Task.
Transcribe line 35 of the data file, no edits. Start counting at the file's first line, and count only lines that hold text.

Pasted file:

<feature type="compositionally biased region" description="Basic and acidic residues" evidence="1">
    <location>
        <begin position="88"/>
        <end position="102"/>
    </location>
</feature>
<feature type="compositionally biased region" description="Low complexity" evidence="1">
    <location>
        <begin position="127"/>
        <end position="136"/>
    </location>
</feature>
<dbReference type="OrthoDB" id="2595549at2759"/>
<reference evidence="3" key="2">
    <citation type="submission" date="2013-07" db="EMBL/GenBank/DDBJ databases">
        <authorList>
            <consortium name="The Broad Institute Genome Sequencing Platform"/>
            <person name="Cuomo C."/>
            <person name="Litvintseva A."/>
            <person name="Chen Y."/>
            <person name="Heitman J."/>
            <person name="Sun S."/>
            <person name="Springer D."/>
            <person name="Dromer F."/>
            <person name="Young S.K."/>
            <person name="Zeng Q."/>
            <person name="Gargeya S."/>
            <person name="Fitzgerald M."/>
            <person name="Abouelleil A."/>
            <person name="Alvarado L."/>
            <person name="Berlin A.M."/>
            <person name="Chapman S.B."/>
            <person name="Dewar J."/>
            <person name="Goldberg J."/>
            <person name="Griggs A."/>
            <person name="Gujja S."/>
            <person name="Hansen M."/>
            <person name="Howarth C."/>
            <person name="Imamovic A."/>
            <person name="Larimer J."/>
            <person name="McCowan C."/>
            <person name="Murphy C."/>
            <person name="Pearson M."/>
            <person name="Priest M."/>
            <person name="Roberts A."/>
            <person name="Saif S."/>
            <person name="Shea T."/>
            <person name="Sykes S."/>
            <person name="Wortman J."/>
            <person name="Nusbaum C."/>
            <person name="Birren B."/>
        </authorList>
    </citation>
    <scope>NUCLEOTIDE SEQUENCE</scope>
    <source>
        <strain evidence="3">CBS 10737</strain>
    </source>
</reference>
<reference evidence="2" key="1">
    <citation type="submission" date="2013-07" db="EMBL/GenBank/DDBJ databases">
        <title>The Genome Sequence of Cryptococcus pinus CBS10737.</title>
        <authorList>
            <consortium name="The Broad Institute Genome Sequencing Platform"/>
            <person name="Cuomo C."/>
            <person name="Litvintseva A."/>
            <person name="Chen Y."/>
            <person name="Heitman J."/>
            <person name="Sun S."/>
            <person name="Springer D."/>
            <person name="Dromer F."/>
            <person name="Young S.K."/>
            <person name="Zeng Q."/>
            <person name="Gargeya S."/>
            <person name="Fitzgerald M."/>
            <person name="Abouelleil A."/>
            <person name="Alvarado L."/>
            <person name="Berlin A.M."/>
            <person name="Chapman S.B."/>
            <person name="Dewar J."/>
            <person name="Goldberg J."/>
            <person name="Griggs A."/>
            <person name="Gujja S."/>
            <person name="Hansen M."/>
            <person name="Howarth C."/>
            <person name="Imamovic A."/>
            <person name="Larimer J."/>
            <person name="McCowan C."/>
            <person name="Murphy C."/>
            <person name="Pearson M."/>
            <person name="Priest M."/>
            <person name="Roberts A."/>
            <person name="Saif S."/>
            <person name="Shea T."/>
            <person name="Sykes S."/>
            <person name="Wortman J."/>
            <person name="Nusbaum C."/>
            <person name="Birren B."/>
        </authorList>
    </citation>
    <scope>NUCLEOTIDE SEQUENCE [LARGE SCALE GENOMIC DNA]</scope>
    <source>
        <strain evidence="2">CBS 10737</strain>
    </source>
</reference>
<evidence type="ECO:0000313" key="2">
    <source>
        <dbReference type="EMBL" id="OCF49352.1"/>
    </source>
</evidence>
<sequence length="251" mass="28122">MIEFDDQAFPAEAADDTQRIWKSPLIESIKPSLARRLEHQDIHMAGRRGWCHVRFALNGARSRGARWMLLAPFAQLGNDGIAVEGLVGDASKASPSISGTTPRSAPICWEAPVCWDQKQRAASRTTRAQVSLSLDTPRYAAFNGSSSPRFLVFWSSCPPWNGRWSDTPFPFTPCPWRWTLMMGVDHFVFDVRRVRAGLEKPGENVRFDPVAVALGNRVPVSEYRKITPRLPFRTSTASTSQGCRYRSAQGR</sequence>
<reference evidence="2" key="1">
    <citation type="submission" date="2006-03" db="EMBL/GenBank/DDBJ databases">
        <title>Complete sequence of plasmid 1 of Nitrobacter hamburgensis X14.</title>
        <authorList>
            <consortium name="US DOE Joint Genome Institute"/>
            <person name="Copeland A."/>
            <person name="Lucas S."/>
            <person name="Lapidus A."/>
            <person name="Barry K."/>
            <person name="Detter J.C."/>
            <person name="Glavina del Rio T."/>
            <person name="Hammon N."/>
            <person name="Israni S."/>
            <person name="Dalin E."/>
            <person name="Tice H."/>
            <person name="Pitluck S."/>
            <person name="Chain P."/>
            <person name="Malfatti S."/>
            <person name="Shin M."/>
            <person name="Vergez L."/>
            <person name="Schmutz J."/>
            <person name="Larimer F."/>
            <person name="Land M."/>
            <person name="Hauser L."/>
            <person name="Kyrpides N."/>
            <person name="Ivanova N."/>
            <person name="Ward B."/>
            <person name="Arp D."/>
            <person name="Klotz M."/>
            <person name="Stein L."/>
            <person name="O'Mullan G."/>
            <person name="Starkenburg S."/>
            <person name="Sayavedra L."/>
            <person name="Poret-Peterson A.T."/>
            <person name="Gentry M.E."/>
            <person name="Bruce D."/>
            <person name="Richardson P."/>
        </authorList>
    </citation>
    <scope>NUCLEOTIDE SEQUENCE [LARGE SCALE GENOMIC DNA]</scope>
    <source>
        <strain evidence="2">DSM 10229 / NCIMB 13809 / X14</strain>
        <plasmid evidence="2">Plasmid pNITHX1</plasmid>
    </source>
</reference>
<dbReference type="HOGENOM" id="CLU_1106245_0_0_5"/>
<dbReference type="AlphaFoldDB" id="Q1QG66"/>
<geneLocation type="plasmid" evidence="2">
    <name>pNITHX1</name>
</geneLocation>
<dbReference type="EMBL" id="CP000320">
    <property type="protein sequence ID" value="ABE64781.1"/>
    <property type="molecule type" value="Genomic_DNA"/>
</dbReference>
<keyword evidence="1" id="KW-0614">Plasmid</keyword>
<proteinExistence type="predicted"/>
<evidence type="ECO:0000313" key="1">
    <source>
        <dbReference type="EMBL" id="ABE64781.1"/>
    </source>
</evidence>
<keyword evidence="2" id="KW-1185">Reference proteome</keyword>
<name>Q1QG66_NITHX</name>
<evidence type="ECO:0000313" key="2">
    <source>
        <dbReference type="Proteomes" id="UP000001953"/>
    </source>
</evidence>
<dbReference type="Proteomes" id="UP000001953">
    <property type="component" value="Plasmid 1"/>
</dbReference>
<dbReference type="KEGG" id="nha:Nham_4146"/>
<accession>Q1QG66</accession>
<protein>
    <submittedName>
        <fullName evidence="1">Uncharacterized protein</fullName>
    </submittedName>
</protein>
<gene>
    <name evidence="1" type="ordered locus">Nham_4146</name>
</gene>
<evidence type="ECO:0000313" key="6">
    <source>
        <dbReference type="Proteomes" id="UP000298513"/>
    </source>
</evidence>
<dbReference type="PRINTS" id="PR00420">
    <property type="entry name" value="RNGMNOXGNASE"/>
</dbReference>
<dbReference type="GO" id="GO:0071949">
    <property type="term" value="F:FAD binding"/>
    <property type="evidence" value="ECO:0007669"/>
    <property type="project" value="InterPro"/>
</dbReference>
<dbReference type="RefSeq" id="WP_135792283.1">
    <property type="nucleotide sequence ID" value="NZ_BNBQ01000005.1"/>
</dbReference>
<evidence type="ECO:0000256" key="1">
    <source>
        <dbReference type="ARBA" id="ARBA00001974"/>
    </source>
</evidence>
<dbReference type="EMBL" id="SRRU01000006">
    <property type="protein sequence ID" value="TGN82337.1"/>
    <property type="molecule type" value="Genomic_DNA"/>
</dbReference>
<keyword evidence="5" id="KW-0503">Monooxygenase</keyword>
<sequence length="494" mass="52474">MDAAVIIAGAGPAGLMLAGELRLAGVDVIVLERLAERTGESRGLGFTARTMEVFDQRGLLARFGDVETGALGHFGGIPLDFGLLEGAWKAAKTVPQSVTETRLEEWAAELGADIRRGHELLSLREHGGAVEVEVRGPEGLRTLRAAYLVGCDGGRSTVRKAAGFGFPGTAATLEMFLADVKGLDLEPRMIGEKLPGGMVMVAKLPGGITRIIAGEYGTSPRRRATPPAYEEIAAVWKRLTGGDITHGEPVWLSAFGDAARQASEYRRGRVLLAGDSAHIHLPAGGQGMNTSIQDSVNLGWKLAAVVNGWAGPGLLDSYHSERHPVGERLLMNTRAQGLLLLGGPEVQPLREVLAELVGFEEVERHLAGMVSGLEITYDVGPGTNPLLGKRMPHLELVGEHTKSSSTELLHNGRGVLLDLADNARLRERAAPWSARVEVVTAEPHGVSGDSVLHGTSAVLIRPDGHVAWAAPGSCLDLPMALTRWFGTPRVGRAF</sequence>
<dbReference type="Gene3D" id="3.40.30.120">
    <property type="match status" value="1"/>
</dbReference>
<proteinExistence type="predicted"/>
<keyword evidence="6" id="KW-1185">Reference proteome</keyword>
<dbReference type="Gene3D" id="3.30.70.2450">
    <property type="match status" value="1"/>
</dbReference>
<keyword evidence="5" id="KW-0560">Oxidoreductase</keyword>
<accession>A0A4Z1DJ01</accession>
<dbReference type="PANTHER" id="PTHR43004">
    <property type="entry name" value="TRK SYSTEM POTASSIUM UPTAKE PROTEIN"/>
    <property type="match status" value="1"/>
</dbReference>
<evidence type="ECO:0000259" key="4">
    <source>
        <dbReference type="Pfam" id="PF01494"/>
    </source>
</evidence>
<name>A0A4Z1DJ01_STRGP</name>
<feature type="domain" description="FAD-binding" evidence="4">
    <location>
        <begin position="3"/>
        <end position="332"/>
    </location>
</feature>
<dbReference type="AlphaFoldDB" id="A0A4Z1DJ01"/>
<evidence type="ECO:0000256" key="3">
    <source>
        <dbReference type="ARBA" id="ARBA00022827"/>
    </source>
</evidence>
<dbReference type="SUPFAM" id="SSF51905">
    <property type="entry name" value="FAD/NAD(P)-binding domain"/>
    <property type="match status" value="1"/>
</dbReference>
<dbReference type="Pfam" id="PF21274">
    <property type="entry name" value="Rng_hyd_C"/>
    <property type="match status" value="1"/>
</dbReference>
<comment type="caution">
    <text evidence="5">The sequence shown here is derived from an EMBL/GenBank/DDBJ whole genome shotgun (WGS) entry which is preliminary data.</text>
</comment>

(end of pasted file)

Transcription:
            <person name="Griggs A."/>